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I want to able to pass two joined iterators as one to take advantage of some stl like algorithms (such as TBB) so I am making a custom iterator that joins them but am hitting some stumbling blocks.

I need to specialize iterator, however it won't let me generically specify a template parameter.

Like so:

template<typename IT1, typename IT2>
struct multi_iter : public std::iterator<
                            std::output_iterator_tag,
                            std::pair<IT1::value_type&, IT2::value_type&> >
{
.
:

However it will let me do this, but this is not what I am after

template<typename IT1, typename IT2>
struct multi_iter : public std::iterator<
                            std::output_iterator_tag,
                            std::pair<int&, int&> >
{
.
:

I get this error

multi_iter.cpp:12:53: error: template argument 2 is invalid
multi_iter.cpp:12:55: error: template argument 2 is invalid
multi_iter.cpp:12:55: error: template argument 4 is invalid
multi_iter.cpp:12:55: error: template argument 5 is invalid
.
:

I do have the std::pair

Any help would be greatly appreciated.

Thanks

share|improve this question
1  
You don't specialize std::iterator. You have to write your entire iterator class from ground up. – Kerrek SB Oct 6 '11 at 19:43
    
elaborate please: I should point out that this does work exactly like it should, when I specify the ints – 111111 Oct 6 '11 at 19:44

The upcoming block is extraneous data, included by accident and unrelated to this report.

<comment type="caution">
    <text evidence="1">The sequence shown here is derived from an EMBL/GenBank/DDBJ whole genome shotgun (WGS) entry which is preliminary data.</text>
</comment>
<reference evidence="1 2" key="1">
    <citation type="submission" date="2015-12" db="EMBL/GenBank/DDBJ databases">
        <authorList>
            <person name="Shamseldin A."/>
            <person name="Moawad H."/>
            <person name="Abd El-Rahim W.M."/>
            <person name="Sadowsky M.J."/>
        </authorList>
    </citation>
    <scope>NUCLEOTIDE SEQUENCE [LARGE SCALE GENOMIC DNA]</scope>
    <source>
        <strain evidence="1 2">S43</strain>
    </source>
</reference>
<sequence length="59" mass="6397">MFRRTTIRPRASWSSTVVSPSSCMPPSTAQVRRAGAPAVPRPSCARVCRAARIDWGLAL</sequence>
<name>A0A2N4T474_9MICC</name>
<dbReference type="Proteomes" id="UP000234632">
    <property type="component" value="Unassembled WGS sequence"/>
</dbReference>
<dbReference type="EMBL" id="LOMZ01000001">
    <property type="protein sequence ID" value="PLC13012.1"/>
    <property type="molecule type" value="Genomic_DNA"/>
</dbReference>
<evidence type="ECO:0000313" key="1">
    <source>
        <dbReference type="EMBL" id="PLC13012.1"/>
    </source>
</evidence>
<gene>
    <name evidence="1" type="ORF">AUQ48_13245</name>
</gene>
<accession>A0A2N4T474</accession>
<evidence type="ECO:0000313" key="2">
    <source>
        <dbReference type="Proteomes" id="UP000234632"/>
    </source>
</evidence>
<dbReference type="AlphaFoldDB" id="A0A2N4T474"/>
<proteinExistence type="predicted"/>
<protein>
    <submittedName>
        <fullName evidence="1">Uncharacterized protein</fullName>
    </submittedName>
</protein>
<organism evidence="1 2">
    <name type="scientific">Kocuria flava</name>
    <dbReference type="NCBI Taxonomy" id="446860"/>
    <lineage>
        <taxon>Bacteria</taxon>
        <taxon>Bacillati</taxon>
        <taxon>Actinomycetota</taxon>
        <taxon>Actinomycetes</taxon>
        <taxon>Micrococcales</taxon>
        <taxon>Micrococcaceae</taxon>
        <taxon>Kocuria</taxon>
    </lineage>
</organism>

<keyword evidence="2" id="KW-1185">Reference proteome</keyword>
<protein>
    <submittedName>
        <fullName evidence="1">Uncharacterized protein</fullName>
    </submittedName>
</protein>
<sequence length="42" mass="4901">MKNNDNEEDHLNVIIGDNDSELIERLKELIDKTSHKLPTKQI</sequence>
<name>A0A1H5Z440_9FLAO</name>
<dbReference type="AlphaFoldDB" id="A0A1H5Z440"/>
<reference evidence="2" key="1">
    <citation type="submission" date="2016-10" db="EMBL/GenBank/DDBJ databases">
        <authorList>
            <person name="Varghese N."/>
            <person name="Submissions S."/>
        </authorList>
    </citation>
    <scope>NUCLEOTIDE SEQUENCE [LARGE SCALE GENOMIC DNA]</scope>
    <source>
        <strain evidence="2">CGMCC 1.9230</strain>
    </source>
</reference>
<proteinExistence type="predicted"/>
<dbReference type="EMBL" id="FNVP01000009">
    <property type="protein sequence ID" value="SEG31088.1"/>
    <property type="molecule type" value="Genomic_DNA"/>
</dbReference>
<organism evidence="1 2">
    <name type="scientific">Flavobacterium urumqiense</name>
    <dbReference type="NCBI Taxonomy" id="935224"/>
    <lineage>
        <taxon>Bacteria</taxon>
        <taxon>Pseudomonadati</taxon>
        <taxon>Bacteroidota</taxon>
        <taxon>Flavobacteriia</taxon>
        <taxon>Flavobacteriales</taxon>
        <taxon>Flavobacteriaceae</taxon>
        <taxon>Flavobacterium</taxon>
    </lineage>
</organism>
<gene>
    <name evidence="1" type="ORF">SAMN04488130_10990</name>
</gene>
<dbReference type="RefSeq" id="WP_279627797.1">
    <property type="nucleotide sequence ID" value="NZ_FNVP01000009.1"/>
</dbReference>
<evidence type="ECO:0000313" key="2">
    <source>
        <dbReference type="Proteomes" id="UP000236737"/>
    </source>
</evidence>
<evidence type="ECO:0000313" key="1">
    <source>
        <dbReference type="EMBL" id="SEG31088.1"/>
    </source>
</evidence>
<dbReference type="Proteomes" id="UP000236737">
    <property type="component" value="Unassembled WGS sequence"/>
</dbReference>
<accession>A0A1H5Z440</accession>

1  
@KerrekSB, actually, you can specialize std::iterator to get some convenient typedefs: cplusplus.com/reference/std/iterator/iterator . You have to provide all the function implementations though. – bdonlan Oct 6 '11 at 19:46
    
KerrekSB: the above code example was cut down to keep it relevant, I have implemented all of the functions required of output_iterator – 111111 Oct 6 '11 at 19:48
up vote 3 down vote accepted

value_type is a dependent type on IT1, so you have to specify typename there

typename IT1::value_type
share|improve this answer
    
Where does he specialize anything? – jpalecek Oct 6 '11 at 19:47
    
I wish my compiler could of told me that: :S. But thank you that solved it :D – 111111 Oct 6 '11 at 19:50
1  
@111111 : For an explanation of why typename is needed, and how to know when to use it, see this FAQ: What is the template typename keyword used for? – ildjarn Oct 6 '11 at 21:08

Have you tried this?

template<typename IT1, typename IT2>
struct multi_iter : public std::iterator<
                            std::output_iterator_tag,
                            std::pair< typename IT1::value_type&, typename IT2::value_type& > >
{
.
:
share|improve this answer
template<typename IT1, typename IT2>
struct multi_iter : public std::iterator<
                            std::output_iterator_tag,
                            std::pair<IT1::value_type&, IT2::value_type&> >

IT1::value_type is dependent on a type parameter and is a type, so it needs to be designated by typename keyword:

template<typename IT1, typename IT2>
struct multi_iter : public std::iterator<
                            std::output_iterator_tag,
                            std::pair<typename IT1::value_type&, typename IT2::value_type&> >

BTW if you want to "zip" two iterators (that is, iterate two sequences {1, 2} and {"a", "b"}, as (1, "a"), then (2, "b")), have a look at the zip_iterator from the boost.iterators library.

share|improve this answer
    
Thanks, I will look at zip_iterator, I did look for something like that. Although TBH this works now, and the disassembly show that it compiles out entirely :D – 111111 Oct 6 '11 at 20:02

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